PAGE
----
By Dan Pearson, Director of International Programs
What’s the best gift for a continent? May 25 is Africa Day, the annual commemoration of the founding of the Organization of African Unity. But don’t worry if you haven’t gotten Africa a gift yet. The day hasn’t really caught on in the U.S. like other celebrations of international origin such as St. Patrick’s Day or Cinco de Mayo, but that may change.
The mental maps of many Americans are pretty blank when it comes to Africa, and the topics we associate with the continent are mostly negative: slavery, poverty, starvation, dictators and war. It’s true that Africa’s history is deeply marked by suffering, mostly at the hands of outsiders but also self-inflicted. Modern Africa is changing rapidly, and it is time we all took note.
Africa is steadily becoming more stable and prosperous. While acts of terrorism may grab headlines around the world, the deeper story is that peaceful transitions of leadership have become the norm in many African countries. Real income is up 30 percent across the continent in the past 10 years. And the economic growth many African nations are experiencing is increasingly structural and internal, which means that it is more likely to be sustainable. Primary school enrollment rates have increased more than 30 percent, and secondary school enrollment rates have increased by more than 50 percent since 2000. Despite outdated images of a continent in disarray, Africa today is a continent on the move.
Sounds like maybe Africa is doing so well we don’t need to consider a gift? Not quite. While many parts of the continent are headed in a positive direction, there is still much work to be done. Millions of Africans remain trapped in cycles of poverty, corruption and violence. So let’s still go shopping, but let’s select our gift carefully.
The world doesn’t have a great track record of giving good gifts to Africa. For many years, the aid we gave through our governments was tied to public policies that proved disastrous, and much of the money we gave through nongovernmental organizations had a limited impact because it was based on donor priorities rather than local ideas. We sent food when there was a famine, and we sent our used clothes. But flooding local markets with foreign goods sometimes destroyed local farmers and clothing industries, leaving communities even more vulnerable after we moved on to the next catastrophe.
Bad gifts and ineffective aid both result from our tendency to talk when we should be listening. Our eagerness to help and our overconfidence in the power of our goodness blind us to our ignorance about what will really help. We forget, or perhaps never believed, that the poor are the real experts on poverty. Throughout history and across cultures, we have underestimated the skills and character of people who are economically poor. This is our most glaring failure when it comes to eradicating poverty.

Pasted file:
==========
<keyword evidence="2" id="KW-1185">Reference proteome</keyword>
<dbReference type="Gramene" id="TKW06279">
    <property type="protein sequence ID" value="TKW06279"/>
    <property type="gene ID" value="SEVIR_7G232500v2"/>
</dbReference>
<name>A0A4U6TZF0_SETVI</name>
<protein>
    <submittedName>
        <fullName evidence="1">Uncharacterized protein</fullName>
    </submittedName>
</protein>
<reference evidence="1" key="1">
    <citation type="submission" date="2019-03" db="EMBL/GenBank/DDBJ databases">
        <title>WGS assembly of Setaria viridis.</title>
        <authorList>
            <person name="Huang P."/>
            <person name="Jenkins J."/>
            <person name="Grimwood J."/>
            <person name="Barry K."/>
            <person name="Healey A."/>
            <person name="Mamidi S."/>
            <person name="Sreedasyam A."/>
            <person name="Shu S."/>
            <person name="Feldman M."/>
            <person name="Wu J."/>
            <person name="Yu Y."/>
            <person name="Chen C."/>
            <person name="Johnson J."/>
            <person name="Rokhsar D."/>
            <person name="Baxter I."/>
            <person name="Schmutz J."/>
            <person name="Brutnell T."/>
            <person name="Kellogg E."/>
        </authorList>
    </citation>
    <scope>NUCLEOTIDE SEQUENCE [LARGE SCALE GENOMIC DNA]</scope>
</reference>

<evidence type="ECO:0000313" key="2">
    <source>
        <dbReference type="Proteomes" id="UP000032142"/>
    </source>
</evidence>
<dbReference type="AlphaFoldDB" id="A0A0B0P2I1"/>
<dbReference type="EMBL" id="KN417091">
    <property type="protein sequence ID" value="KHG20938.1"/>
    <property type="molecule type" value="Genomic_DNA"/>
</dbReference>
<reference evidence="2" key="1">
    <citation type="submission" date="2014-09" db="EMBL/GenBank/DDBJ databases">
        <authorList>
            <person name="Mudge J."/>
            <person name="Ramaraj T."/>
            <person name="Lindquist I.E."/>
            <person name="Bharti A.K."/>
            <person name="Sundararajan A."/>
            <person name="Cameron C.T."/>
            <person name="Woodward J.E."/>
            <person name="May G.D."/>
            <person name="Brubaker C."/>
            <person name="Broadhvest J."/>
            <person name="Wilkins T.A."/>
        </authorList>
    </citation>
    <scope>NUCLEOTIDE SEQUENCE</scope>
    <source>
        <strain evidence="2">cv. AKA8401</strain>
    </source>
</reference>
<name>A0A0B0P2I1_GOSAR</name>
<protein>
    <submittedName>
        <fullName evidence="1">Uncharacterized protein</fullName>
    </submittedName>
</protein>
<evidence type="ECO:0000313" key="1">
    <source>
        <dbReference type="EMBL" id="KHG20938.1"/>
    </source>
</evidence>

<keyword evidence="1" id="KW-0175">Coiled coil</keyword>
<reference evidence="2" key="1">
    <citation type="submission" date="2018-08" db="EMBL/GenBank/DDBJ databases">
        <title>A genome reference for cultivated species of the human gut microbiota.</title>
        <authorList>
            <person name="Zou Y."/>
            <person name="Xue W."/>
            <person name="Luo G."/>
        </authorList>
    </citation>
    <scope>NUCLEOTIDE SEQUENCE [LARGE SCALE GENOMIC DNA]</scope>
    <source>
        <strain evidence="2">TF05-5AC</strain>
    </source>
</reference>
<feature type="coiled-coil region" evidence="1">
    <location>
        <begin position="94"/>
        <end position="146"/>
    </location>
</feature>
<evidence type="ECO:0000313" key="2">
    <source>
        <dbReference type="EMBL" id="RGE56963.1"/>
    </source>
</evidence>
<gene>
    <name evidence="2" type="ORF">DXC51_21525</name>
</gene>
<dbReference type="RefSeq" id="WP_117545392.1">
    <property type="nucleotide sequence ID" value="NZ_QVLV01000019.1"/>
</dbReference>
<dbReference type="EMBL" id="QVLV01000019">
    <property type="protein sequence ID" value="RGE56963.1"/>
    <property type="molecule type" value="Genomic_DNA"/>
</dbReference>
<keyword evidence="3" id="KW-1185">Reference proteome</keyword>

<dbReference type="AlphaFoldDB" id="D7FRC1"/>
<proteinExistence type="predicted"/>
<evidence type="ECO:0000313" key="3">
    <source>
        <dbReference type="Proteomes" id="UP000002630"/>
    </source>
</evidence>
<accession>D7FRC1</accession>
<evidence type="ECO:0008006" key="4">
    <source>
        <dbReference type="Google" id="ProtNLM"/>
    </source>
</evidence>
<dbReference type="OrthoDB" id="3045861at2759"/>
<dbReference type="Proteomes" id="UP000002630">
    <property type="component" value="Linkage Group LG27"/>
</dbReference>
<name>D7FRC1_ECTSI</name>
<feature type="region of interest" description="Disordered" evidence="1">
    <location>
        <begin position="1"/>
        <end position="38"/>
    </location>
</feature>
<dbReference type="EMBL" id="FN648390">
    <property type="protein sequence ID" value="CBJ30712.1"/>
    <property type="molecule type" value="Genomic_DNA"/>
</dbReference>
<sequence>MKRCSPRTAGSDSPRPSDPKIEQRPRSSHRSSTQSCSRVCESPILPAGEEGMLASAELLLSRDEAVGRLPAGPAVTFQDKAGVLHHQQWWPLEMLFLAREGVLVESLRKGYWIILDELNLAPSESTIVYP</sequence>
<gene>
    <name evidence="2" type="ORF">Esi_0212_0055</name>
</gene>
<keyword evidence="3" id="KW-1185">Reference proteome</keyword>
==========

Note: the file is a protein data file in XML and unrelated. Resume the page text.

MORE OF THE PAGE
Several years ago, Unbound started asking how our sponsorship program would be different if we consciously rejected the myth that the poor can’t be trusted with their own development. What if we put the resources of the organization at the disposal of the marginalized families we seek to serve? Answering that question has caused us to fundamentally reorient our work and redefine what it means to sponsor a child.
Each family’s needs and interests are unique, so we decided to abandon mass programs in favor of a radically personalized approach, a micro-program. A sponsor is a caring investor who funds a single micro-program designed by an individual family to meet the goals they define. The outcomes of these micro-programs demonstrate that poor families are capable innovators who are educating their children and creating small businesses despite great odds.
The best way to demonstrate respect for a family whose voice has been silenced is investing in the goals they articulate. Families in Africa and around the world are demonstrating their ability to seize opportunities. Their success should cause us to replace outdated notions of assistance based on pity with a new vision of partnerships based on hope.
This Africa Day let’s get behind progress on the African continent with our financial support. But let’s first take a moment to listen carefully to what Africans say they want. Then let’s follow their lead. Because the gift Africa deserves most is the gift of respect.